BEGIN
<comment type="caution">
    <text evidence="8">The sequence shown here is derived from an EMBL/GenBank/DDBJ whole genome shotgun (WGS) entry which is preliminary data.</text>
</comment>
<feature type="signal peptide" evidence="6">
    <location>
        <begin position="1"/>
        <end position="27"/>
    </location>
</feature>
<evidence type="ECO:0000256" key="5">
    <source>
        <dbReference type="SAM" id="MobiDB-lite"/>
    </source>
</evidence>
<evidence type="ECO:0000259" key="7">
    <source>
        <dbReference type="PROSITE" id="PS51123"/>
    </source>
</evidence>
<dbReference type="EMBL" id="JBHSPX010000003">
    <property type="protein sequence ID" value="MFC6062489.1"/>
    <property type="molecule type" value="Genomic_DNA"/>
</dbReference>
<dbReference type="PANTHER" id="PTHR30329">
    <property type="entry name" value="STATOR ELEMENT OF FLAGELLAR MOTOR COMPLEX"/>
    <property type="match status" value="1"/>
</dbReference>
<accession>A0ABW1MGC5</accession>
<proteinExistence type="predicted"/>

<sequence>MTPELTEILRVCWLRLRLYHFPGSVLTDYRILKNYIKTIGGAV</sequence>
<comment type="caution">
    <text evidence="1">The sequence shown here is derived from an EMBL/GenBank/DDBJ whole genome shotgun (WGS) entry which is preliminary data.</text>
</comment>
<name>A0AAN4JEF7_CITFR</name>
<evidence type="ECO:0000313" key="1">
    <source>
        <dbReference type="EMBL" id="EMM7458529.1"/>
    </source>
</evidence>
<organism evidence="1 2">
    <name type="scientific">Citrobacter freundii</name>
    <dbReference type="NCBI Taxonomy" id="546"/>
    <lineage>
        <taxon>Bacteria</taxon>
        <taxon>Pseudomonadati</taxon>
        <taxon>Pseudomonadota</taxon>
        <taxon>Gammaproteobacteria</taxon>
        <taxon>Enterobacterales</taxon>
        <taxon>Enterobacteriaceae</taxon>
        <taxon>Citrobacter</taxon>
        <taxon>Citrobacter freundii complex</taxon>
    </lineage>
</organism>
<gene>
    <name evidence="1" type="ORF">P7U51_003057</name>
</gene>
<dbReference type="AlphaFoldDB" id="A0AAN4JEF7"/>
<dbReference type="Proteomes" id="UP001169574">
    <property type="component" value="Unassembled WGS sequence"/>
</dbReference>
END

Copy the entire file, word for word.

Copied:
<comment type="caution">
    <text evidence="8">The sequence shown here is derived from an EMBL/GenBank/DDBJ whole genome shotgun (WGS) entry which is preliminary data.</text>
</comment>
<feature type="signal peptide" evidence="6">
    <location>
        <begin position="1"/>
        <end position="27"/>
    </location>
</feature>
<evidence type="ECO:0000256" key="5">
    <source>
        <dbReference type="SAM" id="MobiDB-lite"/>
    </source>
</evidence>
<evidence type="ECO:0000259" key="7">
    <source>
        <dbReference type="PROSITE" id="PS51123"/>
    </source>
</evidence>
<dbReference type="EMBL" id="JBHSPX010000003">
    <property type="protein sequence ID" value="MFC6062489.1"/>
    <property type="molecule type" value="Genomic_DNA"/>
</dbReference>
<dbReference type="PANTHER" id="PTHR30329">
    <property type="entry name" value="STATOR ELEMENT OF FLAGELLAR MOTOR COMPLEX"/>
    <property type="match status" value="1"/>
</dbReference>
<accession>A0ABW1MGC5</accession>
<proteinExistence type="predicted"/>

<sequence>MTPELTEILRVCWLRLRLYHFPGSVLTDYRILKNYIKTIGGAV</sequence>
<comment type="caution">
    <text evidence="1">The sequence shown here is derived from an EMBL/GenBank/DDBJ whole genome shotgun (WGS) entry which is preliminary data.</text>
</comment>
<name>A0AAN4JEF7_CITFR</name>
<evidence type="ECO:0000313" key="1">
    <source>
        <dbReference type="EMBL" id="EMM7458529.1"/>
    </source>
</evidence>
<organism evidence="1 2">
    <name type="scientific">Citrobacter freundii</name>
    <dbReference type="NCBI Taxonomy" id="546"/>
    <lineage>
        <taxon>Bacteria</taxon>
        <taxon>Pseudomonadati</taxon>
        <taxon>Pseudomonadota</taxon>
        <taxon>Gammaproteobacteria</taxon>
        <taxon>Enterobacterales</taxon>
        <taxon>Enterobacteriaceae</taxon>
        <taxon>Citrobacter</taxon>
        <taxon>Citrobacter freundii complex</taxon>
    </lineage>
</organism>
<gene>
    <name evidence="1" type="ORF">P7U51_003057</name>
</gene>
<dbReference type="AlphaFoldDB" id="A0AAN4JEF7"/>
<dbReference type="Proteomes" id="UP001169574">
    <property type="component" value="Unassembled WGS sequence"/>
</dbReference>